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EFFECT OF DIFFERENT HEATING TEMPERATURES ON THE RHEOLOGICAL PROPERTIES OF LACTIC GEL MADE FROM BUFFALO MILK

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Author(s): Mamoona Anwer | Sarfraz Ahmad | Aysha Sameen | Saeed Ahmed

Journal: Journal of Food Chemistry and Nutrition
ISSN 2308-7943

Volume: 1;
Issue: 1;
Start page: 33;
Date: 2013;
Original page

Keywords: Buffalo milk | lactic gel (LG) | heating temperatures | yoghurt

ABSTRACT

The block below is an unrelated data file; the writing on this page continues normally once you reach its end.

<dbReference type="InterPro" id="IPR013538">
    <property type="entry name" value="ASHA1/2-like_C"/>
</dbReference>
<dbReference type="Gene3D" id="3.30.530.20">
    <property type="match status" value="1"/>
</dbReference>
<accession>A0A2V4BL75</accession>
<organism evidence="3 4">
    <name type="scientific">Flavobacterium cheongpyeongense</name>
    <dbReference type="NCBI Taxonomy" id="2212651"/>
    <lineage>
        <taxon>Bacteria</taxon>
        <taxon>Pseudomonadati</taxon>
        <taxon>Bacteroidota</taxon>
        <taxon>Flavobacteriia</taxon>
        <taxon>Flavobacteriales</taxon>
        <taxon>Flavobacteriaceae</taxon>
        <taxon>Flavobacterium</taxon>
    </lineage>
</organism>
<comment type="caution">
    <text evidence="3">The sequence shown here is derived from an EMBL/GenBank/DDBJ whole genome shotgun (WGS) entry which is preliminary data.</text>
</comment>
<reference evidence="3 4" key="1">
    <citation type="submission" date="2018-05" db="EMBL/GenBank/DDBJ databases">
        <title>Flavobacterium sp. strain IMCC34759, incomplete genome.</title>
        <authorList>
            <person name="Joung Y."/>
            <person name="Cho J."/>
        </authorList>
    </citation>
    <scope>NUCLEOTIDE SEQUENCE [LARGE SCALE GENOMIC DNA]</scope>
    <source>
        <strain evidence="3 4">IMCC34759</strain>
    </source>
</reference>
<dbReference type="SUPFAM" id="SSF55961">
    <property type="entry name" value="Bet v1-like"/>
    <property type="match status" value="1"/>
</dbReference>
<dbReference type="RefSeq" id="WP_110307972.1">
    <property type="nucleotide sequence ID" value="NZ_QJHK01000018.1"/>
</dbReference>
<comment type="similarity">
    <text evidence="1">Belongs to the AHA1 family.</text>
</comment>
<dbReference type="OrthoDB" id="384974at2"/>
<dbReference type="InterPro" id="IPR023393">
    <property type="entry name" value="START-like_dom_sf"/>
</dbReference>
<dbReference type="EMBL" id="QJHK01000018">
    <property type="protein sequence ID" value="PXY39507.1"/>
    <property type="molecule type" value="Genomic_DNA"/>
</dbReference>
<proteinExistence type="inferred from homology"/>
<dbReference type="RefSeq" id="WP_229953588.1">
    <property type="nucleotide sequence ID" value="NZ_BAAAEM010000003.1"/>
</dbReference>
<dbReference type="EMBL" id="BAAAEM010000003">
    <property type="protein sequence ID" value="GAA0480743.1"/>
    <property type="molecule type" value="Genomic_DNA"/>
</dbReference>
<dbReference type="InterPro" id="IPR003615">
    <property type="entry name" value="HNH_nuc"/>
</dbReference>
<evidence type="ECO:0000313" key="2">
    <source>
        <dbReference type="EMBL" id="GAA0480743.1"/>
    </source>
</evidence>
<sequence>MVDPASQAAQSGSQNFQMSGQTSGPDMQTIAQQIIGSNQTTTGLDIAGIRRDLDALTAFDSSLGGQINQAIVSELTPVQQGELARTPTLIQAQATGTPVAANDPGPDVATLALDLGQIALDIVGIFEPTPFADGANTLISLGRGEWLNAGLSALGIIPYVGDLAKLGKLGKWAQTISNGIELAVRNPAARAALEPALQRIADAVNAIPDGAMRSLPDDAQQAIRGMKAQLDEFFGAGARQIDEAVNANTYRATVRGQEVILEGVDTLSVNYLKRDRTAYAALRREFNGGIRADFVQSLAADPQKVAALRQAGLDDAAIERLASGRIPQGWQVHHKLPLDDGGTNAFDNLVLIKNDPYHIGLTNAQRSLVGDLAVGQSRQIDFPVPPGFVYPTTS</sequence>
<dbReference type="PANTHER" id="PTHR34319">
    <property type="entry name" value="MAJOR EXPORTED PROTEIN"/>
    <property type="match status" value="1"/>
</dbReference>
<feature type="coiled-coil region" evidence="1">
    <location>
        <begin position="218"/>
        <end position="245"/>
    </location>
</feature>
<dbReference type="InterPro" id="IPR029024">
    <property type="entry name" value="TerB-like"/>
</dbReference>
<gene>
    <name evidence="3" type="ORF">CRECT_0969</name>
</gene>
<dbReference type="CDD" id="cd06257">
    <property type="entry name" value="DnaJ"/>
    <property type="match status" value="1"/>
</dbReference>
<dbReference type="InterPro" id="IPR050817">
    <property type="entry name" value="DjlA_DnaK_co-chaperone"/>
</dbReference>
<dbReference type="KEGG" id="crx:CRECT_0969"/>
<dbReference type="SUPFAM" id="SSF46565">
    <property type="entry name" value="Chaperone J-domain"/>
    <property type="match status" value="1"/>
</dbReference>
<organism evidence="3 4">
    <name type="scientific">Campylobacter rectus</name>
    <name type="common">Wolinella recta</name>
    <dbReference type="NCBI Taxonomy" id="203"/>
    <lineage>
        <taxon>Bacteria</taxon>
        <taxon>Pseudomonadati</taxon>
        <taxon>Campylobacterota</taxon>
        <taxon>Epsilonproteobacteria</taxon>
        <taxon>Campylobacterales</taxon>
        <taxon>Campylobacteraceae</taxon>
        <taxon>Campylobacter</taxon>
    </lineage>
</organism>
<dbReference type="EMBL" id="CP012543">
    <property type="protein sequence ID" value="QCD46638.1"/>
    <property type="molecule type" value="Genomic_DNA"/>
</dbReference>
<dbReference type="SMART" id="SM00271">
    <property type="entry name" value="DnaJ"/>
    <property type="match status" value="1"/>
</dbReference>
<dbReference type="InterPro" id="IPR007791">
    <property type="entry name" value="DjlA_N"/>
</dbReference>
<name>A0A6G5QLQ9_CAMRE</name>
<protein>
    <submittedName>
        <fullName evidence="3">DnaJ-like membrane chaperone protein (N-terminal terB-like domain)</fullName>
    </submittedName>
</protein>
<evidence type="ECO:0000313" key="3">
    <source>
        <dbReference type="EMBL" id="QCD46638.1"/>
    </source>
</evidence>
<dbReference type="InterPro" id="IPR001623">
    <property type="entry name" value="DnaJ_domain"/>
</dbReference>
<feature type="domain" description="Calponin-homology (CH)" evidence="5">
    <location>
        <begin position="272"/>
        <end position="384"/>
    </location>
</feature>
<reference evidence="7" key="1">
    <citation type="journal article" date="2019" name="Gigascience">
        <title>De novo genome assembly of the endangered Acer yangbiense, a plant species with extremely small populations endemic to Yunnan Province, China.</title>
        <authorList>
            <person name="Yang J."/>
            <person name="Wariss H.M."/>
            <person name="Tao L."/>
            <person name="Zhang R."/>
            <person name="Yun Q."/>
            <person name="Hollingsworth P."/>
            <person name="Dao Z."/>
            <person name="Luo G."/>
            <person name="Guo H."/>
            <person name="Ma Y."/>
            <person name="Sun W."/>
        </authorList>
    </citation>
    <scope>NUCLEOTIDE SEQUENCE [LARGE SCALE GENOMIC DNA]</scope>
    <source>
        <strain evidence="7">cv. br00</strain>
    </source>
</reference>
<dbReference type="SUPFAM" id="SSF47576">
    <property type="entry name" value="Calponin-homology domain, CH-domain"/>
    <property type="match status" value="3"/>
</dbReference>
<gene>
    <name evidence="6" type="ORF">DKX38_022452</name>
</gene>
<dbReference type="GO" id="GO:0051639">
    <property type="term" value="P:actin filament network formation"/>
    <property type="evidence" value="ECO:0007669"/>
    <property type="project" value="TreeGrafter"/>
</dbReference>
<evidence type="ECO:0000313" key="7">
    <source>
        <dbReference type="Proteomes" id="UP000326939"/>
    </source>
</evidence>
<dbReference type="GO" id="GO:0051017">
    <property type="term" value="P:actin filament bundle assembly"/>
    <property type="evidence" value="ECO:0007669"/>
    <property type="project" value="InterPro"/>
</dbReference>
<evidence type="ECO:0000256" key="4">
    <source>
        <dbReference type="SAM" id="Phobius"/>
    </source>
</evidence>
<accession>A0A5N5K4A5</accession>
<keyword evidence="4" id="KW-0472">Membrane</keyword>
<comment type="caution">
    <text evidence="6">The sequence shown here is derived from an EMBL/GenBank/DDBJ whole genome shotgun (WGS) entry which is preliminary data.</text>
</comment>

Heat treatment and acidification are the fundamental processing technologies for the development of fermented dairy products with desired attributes. Before lactic acid gel formation, milk is heated to destroy the microorganisms, to increase shelf life, to improve texture and ultimately to improve the quality of final products. The main aim of this study was to evaluate the rheological properties particularly texture of buffalo milk lactic acid gel made from different heat treatments i.e. 80oC, 85oC, 90oC and 95oC. The products formed by the respective treatments was further subjected to physicochemical (pH and acidity), compositional (protein fractions (total protein, non-protein nitrogen, non-casein nitrogen), fat, ash, total solids, moisture, lactose and minerals), rheological (synersis, viscosity and texture profile analysis), microbiological (total viable count and coliform count) and sensory analysis during storage of 14 days at refrigeration condition with an interval of 7 days. The rheological and organoleptic properties of lactic gel samples were influenced by different heating temperatures and storage time. There was significant difference in rheological parameters between the samples and the storage time. Lactic gel prepared at 90oC showed highest sensory scores and has better texture at the end of storage period. The viable count increased during storage and the coliform count remained negative throughout the storage period; however a significant difference in compositional parameter were observed between the samples and storage time. Changes in titratable acidity and pH showed significant difference during storage. Results indicated that different heating temperatures significantly affected the overall quality of lactic gel during storage.
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